Cava Brings Materials Expertise to Quantum Consortium
Most scientists start conversations about quantum computing with the warning that it’s a really weird field – random, unforgivingly complex, indifferent to the laws of physics as we know them. Even Albert Einstein and Niels Bohr were drawn into a battle 90 years ago over the principles that underlie quantum theory, with Einstein famously saying during that row, “God does not play dice with the universe.”
Robert Cava, the Russell Wellman Moore Professor of Chemistry, proceeds from the same mindset. Describing his recent appointment as a P.I. in the federal government’s first quantum science consortium, Cava said, “It’s all about the world not being as fixed as you think it is. It’s very disturbing.”
So, what’s a nice chemist like Cava doing in a group like the Co-Design Center for Quantum Advantage (C2QA)?
A lot, as it turns out. In the simplest terms, scientists have to make quantum computing devices out of something, using materials that optimize the properties of matter on a quantum scale. An expert in the chemistry of solids, Cava will focus on those materials and how they behave in this strange new world.
The national, multi-university C2QA center was announced in August with several Princeton University faculty in leadership roles. Headquartered at Brookhaven National Laboratory in Upton, New York, the center will develop quantum technologies that serve as the platform for computing innovations of the future in chemistry, high-energy and nuclear physics, condensed matter physics, materials science, and other fields.
“It’s a very difficult problem,” said Cava, a pioneer in the field of topological insulators. “The classical computer is something that’s been developed over decades, and it’s pretty spectacular in what it can do. To advance that – to do things that a regular computer can’t do – is a very, very difficult problem and requires people at many different levels working together.
“Where I come into the picture is with a lot of experience and broad knowledge about materials. So, I can propose things to make that might do better than what they use now. The good news for me is, I’m curious to learn about new things. Especially if it’s something I don’t completely understand.”
C2QA takes vertical integration as its animating structure. Different institutions and individuals will each contribute a small piece towards the whole, refining and connecting and advancing the project incrementally.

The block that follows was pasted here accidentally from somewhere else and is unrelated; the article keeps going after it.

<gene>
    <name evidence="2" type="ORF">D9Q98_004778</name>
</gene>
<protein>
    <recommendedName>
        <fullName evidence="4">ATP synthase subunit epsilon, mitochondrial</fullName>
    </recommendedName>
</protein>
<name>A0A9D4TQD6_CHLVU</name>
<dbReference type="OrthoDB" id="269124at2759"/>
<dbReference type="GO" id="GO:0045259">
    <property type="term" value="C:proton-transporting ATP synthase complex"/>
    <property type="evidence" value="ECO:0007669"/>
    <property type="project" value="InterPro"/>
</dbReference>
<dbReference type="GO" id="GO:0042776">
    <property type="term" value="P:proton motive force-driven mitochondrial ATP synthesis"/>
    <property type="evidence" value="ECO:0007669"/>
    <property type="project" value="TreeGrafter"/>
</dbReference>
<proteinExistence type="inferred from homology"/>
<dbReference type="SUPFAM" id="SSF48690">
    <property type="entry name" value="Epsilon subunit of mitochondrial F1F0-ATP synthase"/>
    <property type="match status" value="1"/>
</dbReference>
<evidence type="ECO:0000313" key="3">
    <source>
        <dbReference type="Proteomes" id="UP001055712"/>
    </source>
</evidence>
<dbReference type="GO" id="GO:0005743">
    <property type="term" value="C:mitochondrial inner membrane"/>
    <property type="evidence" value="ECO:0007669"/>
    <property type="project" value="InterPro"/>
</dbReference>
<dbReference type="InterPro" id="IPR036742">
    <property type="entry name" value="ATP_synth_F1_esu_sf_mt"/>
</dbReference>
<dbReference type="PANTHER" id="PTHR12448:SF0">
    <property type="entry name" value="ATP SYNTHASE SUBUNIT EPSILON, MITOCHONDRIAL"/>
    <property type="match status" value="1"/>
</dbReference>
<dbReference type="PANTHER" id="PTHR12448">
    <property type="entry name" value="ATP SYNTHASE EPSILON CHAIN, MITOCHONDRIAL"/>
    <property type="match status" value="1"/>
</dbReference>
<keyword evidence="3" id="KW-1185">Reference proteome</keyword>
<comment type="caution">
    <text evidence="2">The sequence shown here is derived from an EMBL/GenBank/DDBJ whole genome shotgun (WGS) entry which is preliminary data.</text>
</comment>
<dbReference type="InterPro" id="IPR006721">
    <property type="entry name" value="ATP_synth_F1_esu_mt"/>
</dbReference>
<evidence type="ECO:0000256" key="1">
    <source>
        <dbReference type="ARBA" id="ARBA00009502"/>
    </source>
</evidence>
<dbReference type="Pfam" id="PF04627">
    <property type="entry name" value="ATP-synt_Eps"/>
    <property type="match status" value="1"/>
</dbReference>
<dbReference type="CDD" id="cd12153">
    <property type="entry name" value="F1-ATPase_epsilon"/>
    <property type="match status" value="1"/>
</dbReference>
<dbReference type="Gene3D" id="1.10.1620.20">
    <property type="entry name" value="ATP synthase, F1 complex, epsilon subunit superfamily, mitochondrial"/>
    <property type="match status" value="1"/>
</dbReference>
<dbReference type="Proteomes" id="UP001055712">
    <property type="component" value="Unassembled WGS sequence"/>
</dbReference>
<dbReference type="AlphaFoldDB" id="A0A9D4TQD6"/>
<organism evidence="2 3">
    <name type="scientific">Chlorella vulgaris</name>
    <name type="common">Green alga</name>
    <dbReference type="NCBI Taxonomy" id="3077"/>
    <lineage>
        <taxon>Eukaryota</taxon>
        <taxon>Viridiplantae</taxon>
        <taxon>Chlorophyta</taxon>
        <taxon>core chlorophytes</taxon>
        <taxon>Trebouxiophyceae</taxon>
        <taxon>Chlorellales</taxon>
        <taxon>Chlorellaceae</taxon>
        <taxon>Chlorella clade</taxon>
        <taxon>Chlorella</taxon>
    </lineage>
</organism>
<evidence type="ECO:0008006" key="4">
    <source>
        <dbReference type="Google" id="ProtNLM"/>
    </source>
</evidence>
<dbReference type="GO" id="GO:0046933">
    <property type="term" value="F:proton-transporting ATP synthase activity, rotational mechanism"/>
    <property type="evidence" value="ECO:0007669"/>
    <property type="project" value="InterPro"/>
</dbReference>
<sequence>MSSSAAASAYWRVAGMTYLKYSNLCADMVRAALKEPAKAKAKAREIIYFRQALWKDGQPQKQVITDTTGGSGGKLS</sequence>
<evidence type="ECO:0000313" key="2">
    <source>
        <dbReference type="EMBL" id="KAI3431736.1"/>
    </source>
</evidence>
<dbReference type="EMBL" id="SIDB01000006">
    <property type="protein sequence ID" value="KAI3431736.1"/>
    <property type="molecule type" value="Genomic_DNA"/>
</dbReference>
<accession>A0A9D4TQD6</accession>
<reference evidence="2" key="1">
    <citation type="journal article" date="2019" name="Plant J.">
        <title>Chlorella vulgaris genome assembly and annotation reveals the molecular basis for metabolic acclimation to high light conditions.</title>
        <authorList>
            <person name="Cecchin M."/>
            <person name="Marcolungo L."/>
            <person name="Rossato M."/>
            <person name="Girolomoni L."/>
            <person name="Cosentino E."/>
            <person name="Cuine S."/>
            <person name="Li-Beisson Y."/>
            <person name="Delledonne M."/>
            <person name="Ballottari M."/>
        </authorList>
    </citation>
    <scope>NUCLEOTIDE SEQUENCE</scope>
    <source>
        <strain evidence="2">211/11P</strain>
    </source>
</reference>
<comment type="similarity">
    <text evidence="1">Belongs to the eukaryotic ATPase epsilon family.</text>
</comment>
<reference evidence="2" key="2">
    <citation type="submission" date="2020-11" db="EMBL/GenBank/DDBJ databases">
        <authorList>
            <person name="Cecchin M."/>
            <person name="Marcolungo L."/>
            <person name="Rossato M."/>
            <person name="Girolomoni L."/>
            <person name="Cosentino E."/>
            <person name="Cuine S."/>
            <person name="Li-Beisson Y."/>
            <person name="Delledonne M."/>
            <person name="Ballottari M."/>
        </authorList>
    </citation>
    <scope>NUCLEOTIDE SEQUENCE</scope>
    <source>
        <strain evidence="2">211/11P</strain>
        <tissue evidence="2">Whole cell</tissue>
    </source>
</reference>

“The cool thing about this group is that, obviously, I know only the basic characteristics of quantum mechanics. But I know a lot about materials,” said Cava, “and they know the steps in this process that you need to go through to make a quantum computer that actually works.
“We have to connect our little part to a bigger world, and that’s not so natural for scientists. But it happens. That’s the good thing about this. These are smart young people, and I’m happy to be a part of it.”
There are five new quantum centers throughout the country funded by the U.S. Department of Energy’s Office of Science. As one of them, C2QA incorporates 24 research institutions and 70 lead investigators. Princeton’s Andrew Houck, professor of Electrical Engineering, will serve as the deputy director of C2QA. Nathalie de Leon, assistant professor of Electrical Engineering, will lead materials research, overseeing the contributions of P.I.s like Cava.
“The quantum information science community has so far focused much more on quantum control and device engineering, rather than materials science, largely because the field was dominated by physicists,” said de Leon. “Materials science will be critical to making the next leap in quantum platforms, and it is an enormous privilege to be able to work with Bob on this project.
“Bob brings an incredible breadth of knowledge across so many different material platforms, and he has a long track record of synthesizing materials to enable beautiful new science.”
Cava will work on Materials Purification, Crystal Growth, and Processing for quantum computing. Starting with the question of what materials could support a quantum device, he’ll work “up the materials pyramid.” From that foundation, scientists will reject some materials and retain others, satisfying stricter requisites as the process moves along. The goal, Cava explained, is to have viable materials candidates to test within the larger quantum computing systems being worked on throughout the co-design consortium.
“You may have a big base of materials at the bottom, but to get to make it into a functional technology puts some real restrictions on the material,” said Cava. “In the end, the material has to satisfy all these requirements, and that’s pretty tough.
“So, things have to start somewhere, and now it’s time for us to start. That’s what this C2QA is – a start. To me, it’s an incredible thing. Who would have dreamed that computing would get this far in our lifetime?”